There is an intriguing sub-group of these unsayable things. Things which are ‘over’ They are matters on which it was possible, even mandatory, to hold one of several views but now they have been decided: topics which were once on the agenda for debate but are now ‘over’ I fear that South Africa is more or less ‘over’. Those who supported South Africa, or rather did not support the subversion of South Africa, have simply stopped expressing their views – for all I know even holding them – and have moved on to some other topic.

Capital punishment is ‘over’, for ‘serious’ politicians that is. Society’s sixth form had its debate on hanging and regards the clamors of third formers to bring back the topic as showing predictable ignorance about the procedures of agenda. Education vouchers are pronounced ‘over’ once every year Express views which are ‘over’ and you will not be spat on, just positively ignored. And that, in a publicity hungry age, is worse.

So the authors of a recent book on smoking, Smoking and Society, a more balanced assessment (edited by Robert Tollison, Lexington Books) are much to be congratulated. There is nothing the anti-smoking lobby wants more than to have the smoking debate declared ‘over’ In the Seventies smoking and health was a subject for debate. By the 1983 World Conference on Smoking and Health at Winnipeg, the anti-smokers were declaring that the scientific facts had decided the issue, the scientific debate was ‘over’, all that remained was the formulation of policies to reduce and ultimately eliminate smoking. But Professor Tollison and his colleagues are obstinate: the debate remains open.

Or rather debates: there are several. There is a debate about whether smoking causes lung cancer, coronary heart disease and other medical problems, a debate, argues one contributor, flawed by questionable data bases and problems of self-selection and around a hypothesis which does not explain how a given amount of smoking produces quite different health effects in different countries. The scientific facts are certainly compatible with a view that some persons are constitutionally predisposed to these illnesses and to smoking rather than the latter causing the former. What is clear is that the facts are not conclusive.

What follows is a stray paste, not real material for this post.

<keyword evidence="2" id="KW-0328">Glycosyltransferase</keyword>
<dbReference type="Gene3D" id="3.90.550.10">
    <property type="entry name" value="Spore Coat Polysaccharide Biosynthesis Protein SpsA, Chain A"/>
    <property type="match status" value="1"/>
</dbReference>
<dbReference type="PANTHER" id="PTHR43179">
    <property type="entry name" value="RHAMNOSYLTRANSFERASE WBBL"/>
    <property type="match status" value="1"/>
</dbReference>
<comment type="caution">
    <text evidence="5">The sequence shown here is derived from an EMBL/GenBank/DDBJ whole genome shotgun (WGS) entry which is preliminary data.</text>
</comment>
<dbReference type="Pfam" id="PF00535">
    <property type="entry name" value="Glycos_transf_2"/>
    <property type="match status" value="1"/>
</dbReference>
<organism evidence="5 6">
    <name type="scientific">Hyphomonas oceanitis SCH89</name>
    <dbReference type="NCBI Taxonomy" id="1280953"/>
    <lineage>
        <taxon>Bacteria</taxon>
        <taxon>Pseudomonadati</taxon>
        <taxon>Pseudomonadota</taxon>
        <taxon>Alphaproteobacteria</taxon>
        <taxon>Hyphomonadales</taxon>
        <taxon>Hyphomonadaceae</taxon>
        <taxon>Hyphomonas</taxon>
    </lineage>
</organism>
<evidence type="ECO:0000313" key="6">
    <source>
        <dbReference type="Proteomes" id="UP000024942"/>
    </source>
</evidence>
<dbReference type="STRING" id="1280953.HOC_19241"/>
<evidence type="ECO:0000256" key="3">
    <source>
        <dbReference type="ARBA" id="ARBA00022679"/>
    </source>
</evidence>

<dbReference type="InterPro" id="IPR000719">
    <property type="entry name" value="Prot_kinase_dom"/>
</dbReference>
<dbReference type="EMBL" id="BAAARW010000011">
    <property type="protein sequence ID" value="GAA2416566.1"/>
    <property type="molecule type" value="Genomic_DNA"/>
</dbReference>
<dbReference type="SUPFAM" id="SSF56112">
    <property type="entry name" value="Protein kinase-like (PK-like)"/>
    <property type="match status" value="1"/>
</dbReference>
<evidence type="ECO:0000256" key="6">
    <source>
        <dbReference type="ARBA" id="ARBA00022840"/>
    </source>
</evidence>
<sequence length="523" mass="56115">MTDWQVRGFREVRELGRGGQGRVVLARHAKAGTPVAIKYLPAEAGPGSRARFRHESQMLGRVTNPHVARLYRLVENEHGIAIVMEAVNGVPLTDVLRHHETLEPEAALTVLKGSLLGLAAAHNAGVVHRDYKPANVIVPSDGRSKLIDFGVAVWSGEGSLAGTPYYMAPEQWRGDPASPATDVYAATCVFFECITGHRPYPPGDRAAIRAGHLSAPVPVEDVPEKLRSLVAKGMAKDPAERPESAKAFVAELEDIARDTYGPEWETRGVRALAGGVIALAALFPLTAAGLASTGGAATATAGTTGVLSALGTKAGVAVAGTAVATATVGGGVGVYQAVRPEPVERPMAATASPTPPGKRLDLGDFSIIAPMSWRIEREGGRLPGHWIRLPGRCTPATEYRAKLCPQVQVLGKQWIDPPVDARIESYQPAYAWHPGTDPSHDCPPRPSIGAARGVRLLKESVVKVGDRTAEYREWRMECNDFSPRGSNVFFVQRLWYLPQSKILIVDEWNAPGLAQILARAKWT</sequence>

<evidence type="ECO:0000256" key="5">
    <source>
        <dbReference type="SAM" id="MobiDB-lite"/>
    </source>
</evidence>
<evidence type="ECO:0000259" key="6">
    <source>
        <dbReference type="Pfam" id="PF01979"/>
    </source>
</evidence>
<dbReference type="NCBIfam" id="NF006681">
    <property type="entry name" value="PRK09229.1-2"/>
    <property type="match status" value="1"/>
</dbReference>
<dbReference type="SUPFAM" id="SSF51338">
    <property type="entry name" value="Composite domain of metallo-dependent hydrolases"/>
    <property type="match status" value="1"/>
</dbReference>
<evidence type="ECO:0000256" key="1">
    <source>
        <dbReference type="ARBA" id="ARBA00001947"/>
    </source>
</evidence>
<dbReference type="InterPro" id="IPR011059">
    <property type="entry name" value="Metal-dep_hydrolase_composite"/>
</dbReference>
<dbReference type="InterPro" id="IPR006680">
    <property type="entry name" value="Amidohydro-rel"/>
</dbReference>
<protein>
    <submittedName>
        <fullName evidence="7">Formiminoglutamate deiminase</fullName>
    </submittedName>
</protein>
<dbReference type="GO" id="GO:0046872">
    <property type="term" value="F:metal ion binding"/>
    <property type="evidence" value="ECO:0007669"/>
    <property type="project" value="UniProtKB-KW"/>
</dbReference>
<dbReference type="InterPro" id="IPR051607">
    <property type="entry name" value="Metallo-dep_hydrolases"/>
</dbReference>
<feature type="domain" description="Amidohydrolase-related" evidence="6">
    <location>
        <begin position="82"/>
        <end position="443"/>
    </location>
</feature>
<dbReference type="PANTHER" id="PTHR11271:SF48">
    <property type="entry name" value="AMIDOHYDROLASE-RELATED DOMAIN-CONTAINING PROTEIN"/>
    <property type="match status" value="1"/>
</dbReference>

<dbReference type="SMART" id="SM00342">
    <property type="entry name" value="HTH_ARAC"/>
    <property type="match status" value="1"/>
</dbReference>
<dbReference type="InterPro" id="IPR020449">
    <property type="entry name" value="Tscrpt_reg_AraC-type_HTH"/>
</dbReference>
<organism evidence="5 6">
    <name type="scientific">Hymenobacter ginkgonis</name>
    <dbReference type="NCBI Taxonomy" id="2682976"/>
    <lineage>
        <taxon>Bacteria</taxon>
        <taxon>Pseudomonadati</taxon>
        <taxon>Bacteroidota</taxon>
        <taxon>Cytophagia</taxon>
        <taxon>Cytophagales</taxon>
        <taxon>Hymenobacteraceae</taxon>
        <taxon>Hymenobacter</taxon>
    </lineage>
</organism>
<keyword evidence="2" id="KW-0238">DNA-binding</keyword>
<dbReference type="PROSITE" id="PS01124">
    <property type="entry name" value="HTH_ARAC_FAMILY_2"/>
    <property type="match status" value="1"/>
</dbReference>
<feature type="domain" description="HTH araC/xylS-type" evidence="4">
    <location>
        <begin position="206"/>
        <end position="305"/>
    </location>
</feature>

There is a debate about whether smokers’ smoking has serious effects on the health of non-smokers sharing offices, bars or factories with them – so-called passive smokers. No substantial evidence is found to suggest that it does. This does not mean that non-smokers may not find smokers’ smoking unpleasant, but that is yet another debate and one which includes many other activities – such as the playing of music in public places. These are matters which do not, despite the anti-smoker lobby’s pleas for government regulation, necessarily require state intrusion. They can be dealt with by the market-inspired wish of cafes, bars and shops to cater for the majority of their customers.

There is debate about whether vaporizers are healthier than cigarettes. Many have decided to enjoy smoking with a beautiful piece of equipment like the Volcano vaporizer. They say that since the ingredients aren’t burned, and no smoke is produced but simple vapor, that a vaporizer like the Volcano is far healthier.

There is a debate about why young people smoke. It may have far more to do with personal enjoyment, the influence of peers, the example of parents and the easing of tension than the much claimed ‘manipulation’ by the advertising agencies handling tobacco accounts. The tobacco companies themselves have an obvious vested interest but yet another debate concerns the less obvious interests of the anti-smoking lobbies, and more particularly those who depend for their salaries on the maintenance of government programs to reduce smoking. They too have an interest in the ‘facts’ Indeed there are facts about them which are notable, not least that the anti-smokers increasingly look, as did their temperance predecessors, like a middle-class clique determined to impose their views on the smoking lower classes. And there is room for considerable disagreement about the alleged social costs of smoking.

Democratic and supposedly rational societies set great store by debate both to sift facts by competition and to reconcile the claims of different interests. One does not have to agree with Professor Tollison and his colleagues in order to applaud their work. It is not their views – though they are important – which should command sympathy but their attempt to go on putting views, to maintain and improve debate. Conversely, one can only be suspicious of those in the anti-smoking lobby who are so eager to declare that the competition in ideas is over.